Kenny tells FG members to raise budget fears internally
Taoiseach Enda Kenny has warned his party members to raise their concerns over the forthcoming budget at internal committee meetings rather than in public.
He was speaking after eight Fine Gael TDs, in an article in a national newspaper today, challenged the Government’s position on the Croke Park agreement.
The group said there was a "question mark" over how savings are achieved. The TDs called for the system of pay rises and allowances to be re-examined.
The eight TDs are: Seán Conlan, Paul Connaughton, Pat Deering, Brendan Griffin, Noel Harrington, Seán Kyne, Anthony Lawlor, and Eoghan Murphy.
Their article appeared as it emerged that the troika, which begins a visit to assess progress under the bailout this week, has concerns about the scale of savings being achieved under Croke Park.
Mr Kenny said the Government is already examining what can be achieved through talks with the implementation body overseeing the pay deal.
“But clearly my preference is for deputies to air these matters in the parliamentary party or internal committee meetings,” he added.
Mr Kenny stressed December’s budget is a matter for the Government, but claimed it had not yet discussed any of these matters being raised.
“Next week we will have an economic debate in the Dail,” he said.“Every member will have the opportunity to say their piece on issues that concern them for the budget.
“Ministers will set out the general parameters in which the budget has to be drafted and, as I said last week, I look forward to the contributions of all and sundry, particularly constructive propositions that people may well have to make.”
It is understood that experts from the European Union, International Monetary Fund and European Central Bank are becoming increasingly frustrated with how the Coalition is implementing the bailout by cutting services to the public rather than tackling vested interests in the public service and professions.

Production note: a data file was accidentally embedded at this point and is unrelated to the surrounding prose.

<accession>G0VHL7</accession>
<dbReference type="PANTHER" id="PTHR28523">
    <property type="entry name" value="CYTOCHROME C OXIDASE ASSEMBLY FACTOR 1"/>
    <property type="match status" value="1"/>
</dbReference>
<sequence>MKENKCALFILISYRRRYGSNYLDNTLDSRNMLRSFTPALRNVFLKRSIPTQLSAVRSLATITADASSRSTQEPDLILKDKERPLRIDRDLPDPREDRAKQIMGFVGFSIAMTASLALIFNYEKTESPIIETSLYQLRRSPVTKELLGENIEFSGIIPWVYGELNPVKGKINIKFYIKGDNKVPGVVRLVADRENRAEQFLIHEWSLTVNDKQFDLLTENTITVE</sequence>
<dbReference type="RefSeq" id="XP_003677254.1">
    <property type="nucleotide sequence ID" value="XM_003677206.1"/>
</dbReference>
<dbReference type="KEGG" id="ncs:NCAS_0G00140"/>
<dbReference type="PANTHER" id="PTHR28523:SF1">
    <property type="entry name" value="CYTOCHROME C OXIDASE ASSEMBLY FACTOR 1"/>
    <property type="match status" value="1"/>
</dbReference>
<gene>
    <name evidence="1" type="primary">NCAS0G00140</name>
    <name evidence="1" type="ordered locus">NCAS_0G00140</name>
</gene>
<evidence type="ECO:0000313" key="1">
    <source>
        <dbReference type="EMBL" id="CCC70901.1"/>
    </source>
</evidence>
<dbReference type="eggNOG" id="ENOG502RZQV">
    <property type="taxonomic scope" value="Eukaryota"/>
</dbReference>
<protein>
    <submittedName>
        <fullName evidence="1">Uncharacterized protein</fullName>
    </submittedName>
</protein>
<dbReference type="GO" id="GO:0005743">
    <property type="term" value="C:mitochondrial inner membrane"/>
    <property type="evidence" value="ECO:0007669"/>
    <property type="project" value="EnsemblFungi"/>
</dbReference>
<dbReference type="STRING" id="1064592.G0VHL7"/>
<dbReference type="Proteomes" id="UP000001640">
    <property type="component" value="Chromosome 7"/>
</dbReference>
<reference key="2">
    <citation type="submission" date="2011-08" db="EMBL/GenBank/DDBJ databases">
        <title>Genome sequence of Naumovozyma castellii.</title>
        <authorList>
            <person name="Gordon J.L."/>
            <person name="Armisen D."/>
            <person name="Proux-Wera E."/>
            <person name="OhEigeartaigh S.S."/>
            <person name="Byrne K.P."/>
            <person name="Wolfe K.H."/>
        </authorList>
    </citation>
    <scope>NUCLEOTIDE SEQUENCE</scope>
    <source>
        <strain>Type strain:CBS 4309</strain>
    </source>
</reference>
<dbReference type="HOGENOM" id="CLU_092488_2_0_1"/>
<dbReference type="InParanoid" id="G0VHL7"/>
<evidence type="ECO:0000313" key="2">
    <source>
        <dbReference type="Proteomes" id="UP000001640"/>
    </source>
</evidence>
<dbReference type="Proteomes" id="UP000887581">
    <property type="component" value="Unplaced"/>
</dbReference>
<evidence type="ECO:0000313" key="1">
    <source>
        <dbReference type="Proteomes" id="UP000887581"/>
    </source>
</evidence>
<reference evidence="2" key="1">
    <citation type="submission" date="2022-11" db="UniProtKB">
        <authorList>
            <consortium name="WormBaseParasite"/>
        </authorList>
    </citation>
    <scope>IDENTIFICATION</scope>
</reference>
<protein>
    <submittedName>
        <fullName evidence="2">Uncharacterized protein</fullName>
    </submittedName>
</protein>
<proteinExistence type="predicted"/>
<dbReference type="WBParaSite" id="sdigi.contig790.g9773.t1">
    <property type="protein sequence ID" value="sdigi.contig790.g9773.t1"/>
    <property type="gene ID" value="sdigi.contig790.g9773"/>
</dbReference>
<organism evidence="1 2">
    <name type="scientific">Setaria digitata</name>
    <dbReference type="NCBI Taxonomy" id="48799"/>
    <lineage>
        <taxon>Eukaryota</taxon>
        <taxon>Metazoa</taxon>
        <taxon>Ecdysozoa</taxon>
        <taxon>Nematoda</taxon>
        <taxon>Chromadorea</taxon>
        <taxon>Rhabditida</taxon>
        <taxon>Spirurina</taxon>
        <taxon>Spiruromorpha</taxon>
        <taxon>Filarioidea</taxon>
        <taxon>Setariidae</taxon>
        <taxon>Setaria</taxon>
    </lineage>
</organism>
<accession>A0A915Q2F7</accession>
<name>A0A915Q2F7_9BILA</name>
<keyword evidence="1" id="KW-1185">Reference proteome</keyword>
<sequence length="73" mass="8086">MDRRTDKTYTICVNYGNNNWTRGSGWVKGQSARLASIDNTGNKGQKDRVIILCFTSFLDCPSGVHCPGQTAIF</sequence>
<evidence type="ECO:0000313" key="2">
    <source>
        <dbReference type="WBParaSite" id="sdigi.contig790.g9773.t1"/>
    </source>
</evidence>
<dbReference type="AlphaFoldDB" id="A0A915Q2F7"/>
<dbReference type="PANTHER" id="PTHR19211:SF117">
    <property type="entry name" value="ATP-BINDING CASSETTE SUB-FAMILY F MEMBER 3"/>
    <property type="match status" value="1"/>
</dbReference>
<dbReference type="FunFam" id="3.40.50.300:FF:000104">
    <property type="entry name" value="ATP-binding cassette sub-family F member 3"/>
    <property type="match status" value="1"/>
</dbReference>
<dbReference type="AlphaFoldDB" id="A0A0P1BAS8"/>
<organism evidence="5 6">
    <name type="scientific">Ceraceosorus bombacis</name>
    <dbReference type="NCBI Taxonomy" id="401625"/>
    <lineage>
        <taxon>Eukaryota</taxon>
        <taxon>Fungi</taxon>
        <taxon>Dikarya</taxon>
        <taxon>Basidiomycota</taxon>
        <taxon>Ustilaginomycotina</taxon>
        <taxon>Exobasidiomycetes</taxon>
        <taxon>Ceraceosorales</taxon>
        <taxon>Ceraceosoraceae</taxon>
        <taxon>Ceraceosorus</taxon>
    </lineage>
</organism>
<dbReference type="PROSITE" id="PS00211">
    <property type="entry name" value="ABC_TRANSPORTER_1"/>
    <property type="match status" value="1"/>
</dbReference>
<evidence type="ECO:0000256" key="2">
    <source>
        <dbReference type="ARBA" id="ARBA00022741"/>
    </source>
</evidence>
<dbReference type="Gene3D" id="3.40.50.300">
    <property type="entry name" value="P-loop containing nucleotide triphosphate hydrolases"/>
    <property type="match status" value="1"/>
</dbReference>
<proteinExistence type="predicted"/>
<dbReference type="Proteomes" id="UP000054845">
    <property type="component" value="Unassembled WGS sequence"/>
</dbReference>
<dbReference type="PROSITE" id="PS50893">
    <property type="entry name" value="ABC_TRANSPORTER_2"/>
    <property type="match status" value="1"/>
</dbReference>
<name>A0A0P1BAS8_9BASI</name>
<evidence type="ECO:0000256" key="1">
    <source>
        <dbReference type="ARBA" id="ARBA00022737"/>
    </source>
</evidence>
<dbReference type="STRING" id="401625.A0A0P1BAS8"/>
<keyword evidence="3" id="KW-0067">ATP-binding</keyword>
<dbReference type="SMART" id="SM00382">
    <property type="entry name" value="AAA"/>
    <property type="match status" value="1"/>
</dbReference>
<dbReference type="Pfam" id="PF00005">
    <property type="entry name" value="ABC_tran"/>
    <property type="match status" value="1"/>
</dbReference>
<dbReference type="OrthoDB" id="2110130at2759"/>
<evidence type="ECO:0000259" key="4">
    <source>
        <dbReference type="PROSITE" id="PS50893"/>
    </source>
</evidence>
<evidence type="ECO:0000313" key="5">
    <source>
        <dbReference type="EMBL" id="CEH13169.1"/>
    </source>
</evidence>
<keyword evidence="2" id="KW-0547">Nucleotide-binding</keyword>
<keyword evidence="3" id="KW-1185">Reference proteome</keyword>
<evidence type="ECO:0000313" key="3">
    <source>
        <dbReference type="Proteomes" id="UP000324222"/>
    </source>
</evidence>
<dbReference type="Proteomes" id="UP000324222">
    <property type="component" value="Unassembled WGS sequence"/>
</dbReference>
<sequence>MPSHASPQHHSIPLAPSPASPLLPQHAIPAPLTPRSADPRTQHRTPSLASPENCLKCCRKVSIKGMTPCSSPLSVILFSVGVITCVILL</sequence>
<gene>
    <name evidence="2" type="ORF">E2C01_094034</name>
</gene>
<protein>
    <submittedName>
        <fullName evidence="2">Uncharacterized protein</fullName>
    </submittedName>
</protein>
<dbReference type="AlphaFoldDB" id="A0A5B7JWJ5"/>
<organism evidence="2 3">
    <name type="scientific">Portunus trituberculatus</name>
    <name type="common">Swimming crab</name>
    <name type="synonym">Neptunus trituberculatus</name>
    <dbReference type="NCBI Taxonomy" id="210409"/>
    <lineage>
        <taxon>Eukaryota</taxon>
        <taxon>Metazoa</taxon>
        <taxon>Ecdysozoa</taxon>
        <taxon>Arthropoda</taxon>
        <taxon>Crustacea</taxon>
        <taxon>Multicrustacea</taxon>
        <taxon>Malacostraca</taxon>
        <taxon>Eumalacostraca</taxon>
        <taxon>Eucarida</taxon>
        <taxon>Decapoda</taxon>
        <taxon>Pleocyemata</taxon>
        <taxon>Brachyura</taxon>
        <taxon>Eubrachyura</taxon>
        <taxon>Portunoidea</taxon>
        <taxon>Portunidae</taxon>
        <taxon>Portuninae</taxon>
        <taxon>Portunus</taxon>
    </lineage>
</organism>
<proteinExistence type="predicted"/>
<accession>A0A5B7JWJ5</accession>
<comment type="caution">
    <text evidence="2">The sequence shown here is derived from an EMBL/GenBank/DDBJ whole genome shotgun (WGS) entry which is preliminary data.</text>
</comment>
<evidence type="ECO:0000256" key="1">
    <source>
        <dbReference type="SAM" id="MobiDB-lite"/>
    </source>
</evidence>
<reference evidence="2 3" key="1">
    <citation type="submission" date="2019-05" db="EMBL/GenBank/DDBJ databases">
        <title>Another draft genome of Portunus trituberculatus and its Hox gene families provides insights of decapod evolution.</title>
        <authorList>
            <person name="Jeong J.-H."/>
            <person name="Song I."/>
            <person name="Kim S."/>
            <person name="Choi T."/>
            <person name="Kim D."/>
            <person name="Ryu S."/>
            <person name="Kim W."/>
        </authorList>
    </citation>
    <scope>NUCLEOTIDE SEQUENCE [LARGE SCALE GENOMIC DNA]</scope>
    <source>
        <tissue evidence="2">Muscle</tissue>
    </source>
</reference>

While the troika is satisfied that overall targets for deficit reduction are being met, there is concern at the way they are being achieved, according to sources involved in the process. It is also understood that there is concern about the budget overruns in health.
Confirmation by chairman of the implementation body PJ Fitzpatrick to the Public Accounts Committee (PAC) that increments and allowances are not part of the Croke Park deal has aggravated Fine Gael TDs. The disclosure that departments are calculating savings made through early retirement by adding 80 per cent to salary savings on the basis of non-pay economies has also created problems.
One department, Agriculture, did not claim savings in line with the norm applied by other departments on the basis that they were “excessive, relative to actual costs”.
Minister for Agriculture Simon Coveney confirmed yesterday that his department did not claim these extra savings, saying it was “simply being accurate” by not adding massive non-pay savings.
He said that while the standard calculation method for estimating savings for departing public servants involved adding a substantial non-pay element, that system had not been applied in Agriculture because those savings did not apply immediately.
“I’m not in the business of giving inaccurate figures to the Department of Public Expenditure [and Reform] and that is why my department is being run in a business-like manner and we give actual savings as they are made.”
In a report to the PAC last week Mr Fitzpatrick said that over the first two years of the Croke Park agreement savings of €810 million had been made in the pay bill, along with €678 million in non-pay savings.
Additional reporting: PA